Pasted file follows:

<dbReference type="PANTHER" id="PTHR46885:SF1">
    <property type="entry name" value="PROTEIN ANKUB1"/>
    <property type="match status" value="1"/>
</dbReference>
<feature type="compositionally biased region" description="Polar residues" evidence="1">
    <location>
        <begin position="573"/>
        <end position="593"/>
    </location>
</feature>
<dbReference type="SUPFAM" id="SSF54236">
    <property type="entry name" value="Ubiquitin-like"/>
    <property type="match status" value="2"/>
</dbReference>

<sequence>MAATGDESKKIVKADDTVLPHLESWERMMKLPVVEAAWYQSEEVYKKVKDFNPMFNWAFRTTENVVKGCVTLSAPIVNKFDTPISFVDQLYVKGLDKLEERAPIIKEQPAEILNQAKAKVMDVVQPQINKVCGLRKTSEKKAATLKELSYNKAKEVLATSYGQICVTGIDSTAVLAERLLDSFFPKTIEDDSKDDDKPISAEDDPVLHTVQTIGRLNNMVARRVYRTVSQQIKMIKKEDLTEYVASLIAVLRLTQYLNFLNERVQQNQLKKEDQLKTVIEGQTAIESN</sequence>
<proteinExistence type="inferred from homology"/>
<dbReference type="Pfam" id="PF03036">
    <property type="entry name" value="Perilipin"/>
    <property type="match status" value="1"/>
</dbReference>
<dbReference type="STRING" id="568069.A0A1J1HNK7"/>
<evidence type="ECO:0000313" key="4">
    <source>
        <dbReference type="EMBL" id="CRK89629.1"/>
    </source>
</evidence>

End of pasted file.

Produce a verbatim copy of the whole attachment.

<dbReference type="PANTHER" id="PTHR46885:SF1">
    <property type="entry name" value="PROTEIN ANKUB1"/>
    <property type="match status" value="1"/>
</dbReference>
<feature type="compositionally biased region" description="Polar residues" evidence="1">
    <location>
        <begin position="573"/>
        <end position="593"/>
    </location>
</feature>
<dbReference type="SUPFAM" id="SSF54236">
    <property type="entry name" value="Ubiquitin-like"/>
    <property type="match status" value="2"/>
</dbReference>

<sequence>MAATGDESKKIVKADDTVLPHLESWERMMKLPVVEAAWYQSEEVYKKVKDFNPMFNWAFRTTENVVKGCVTLSAPIVNKFDTPISFVDQLYVKGLDKLEERAPIIKEQPAEILNQAKAKVMDVVQPQINKVCGLRKTSEKKAATLKELSYNKAKEVLATSYGQICVTGIDSTAVLAERLLDSFFPKTIEDDSKDDDKPISAEDDPVLHTVQTIGRLNNMVARRVYRTVSQQIKMIKKEDLTEYVASLIAVLRLTQYLNFLNERVQQNQLKKEDQLKTVIEGQTAIESN</sequence>
<proteinExistence type="inferred from homology"/>
<dbReference type="Pfam" id="PF03036">
    <property type="entry name" value="Perilipin"/>
    <property type="match status" value="1"/>
</dbReference>
<dbReference type="STRING" id="568069.A0A1J1HNK7"/>
<evidence type="ECO:0000313" key="4">
    <source>
        <dbReference type="EMBL" id="CRK89629.1"/>
    </source>
</evidence>